(Due to some robberies in the area the bank has hired additional security guards to patrol outside of the building. I’ve just finished going over some paperwork with an accountant and am walking to my car when a vagrant in a dirty coat ambushes me. Note that I’m a woman who is 5′ 1” and weighs less than a hundred pounds.)

    Me: “Hey, let go!”

    Thief: *slurring* “Listen, I just WANT some WINE!”

    (Stumbling, the guy grabs at my purse and tries yanking it out my arms.)

    Me: “Help! Get this guy off me!”

    (I spend the next several minutes fighting off the drunken thief. Finally I manage to get free, only to find he managed to steal my car keys and phone in the scuffle. My hair and clothes a mess, I stumble back into the bank so I can call for help. The bank manager instantly spots me and rushes over.)

    Bank Manager: “Oh, my goodness! What happened? Are you okay? Did you contact one of the security guards about the attack?”

    (I explain the situation when the security guard who was supposed to be watching the parking lot wanders in.)

    Guard: “So, my shift’s over in three minutes. Is it okay if I clock out now?”

    Me: “Hey, where the f*** were you when I was being attacked by that crazed bum?”

    Guard: “Oh, calm down, lady. Don’t be so melodramatic. It’s not like you got jumped by a gang of people.”

    (I’m literally stunned by his flippant regard about not helping me.)

    Me: “So, you didn’t think you should have gotten involved when one of your bank’s customers was attacked by someone twice her size?”

    Guard: “Look, it’s not my job to protect bank customers. Now if—”

    (The bank manager, who had been silent during this exchange, finally speaks up.)

    Manager: “Then what the f*** is your job, [Guard]? Because from where I stand protecting our customers from random thieves in our parking lot sounds like exactly the kind of job we hired extra security for.”

    (The manager asked me to review the parking lot footage with him and the guard. The footage showed the guard actually stopping and watching the entire fight from a safe distance, never interfering during the 10-minute-long fight or even after when I dragged myself inside. Despite his iron-clad defense that it ‘wasn’t his job to help people’ the manager fired him on the spot.)

    The Quality Of Service Decreases From Here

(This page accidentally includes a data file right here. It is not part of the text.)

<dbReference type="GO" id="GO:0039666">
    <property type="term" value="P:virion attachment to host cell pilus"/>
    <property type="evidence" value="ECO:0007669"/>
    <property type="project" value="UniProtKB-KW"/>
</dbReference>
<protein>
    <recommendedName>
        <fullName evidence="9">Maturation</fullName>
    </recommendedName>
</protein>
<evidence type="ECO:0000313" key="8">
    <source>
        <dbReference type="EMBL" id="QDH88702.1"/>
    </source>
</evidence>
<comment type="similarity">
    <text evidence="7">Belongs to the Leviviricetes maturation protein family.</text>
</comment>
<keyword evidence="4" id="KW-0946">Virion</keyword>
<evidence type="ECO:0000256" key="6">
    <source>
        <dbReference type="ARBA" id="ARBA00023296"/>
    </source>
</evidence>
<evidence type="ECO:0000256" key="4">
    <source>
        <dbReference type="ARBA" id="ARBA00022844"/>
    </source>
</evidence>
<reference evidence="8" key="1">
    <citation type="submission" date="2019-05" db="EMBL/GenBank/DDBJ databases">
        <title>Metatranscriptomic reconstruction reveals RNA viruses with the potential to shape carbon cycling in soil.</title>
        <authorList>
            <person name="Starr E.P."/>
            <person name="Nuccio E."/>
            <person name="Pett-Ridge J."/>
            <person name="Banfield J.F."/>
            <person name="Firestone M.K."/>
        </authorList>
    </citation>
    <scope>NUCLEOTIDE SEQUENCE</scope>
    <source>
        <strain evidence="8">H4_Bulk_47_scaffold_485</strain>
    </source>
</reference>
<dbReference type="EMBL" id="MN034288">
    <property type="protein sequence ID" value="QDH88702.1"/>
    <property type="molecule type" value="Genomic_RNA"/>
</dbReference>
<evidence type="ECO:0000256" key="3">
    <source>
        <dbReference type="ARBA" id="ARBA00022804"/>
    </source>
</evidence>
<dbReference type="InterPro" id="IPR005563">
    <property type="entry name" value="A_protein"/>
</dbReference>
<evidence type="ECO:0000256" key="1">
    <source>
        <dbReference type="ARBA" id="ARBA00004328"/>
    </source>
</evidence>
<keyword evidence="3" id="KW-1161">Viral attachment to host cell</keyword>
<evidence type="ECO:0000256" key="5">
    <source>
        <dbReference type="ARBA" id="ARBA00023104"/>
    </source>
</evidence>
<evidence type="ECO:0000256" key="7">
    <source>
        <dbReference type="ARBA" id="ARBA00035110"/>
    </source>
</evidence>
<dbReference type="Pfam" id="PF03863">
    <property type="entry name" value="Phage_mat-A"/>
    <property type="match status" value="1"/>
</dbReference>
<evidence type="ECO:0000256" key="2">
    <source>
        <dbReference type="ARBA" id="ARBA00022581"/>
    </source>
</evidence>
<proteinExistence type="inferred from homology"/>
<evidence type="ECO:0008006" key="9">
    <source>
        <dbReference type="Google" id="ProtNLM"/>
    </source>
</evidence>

| London, England, UK | Employees, Ignoring/Inattentive, Money

    (In my local bank branch, there are advisers who meet you on the way in: middle-level ones that work behind the counters and higher-level ones that work in offices downstairs.)

    Me: “Hello, I’m looking to decrease my overdraft limit. Can I do that at the counter, or do I need to see someone downstairs?”

    Greeter: “Oh, that’s no problem; you can do that at the desk.”

    (After a ten minute queue for the counters, I arrive.)

    Teller: “Hi, how can I help you?”

    Me: “I need to decrease my overdraft limit today. Here’s my card.”

    Teller: “Oh, you can’t do that here. If you want to borrow more money, you need to see someone downstairs.”

    Me: “I’m not borrowing more money; I need to decrease my overdraft. So I’m borrowing less, you see.”

    Teller: *blank look* “I don’t understand you, sir.”

    Me: “DE-crease. To borrow LESS money.”

    Teller: “Hang on a mo. I need to call someone.”

    (He presses a button. A manager arrives shortly.)

    Manager: “Good afternoon, are we having a problem here?”

    Teller: “I told him that he needs to go downstairs if he wants to borrow money.”

    Me: “Excuse me, that’s not what I asked for. I need to DECREASE my overdraft limit on my current account.”

    Manager: *puzzled* “Oh, of course you can do that at the counter. Only takes a minute. [Teller], do you know how to do that?”

    Teller: “But you told me to send people downstairs if they want to borrow more money!”

    (At this point the manager’s arm makes a jerky movement like he was about to facepalm himself.)

    Manager: *patiently* “Why don’t you take a break?”

    Teller: “Great!”

    (He leaps up and walks off. The manager sits down, takes my card and ID, and types for about ten seconds.)

    Manager: “That’s all done for you now, sir. Sorry about that.”

    Me: “No problem. He seemed a little confused.”

    Manager: “I’ll admit that people borrowing LESS money isn’t a request we get that often…”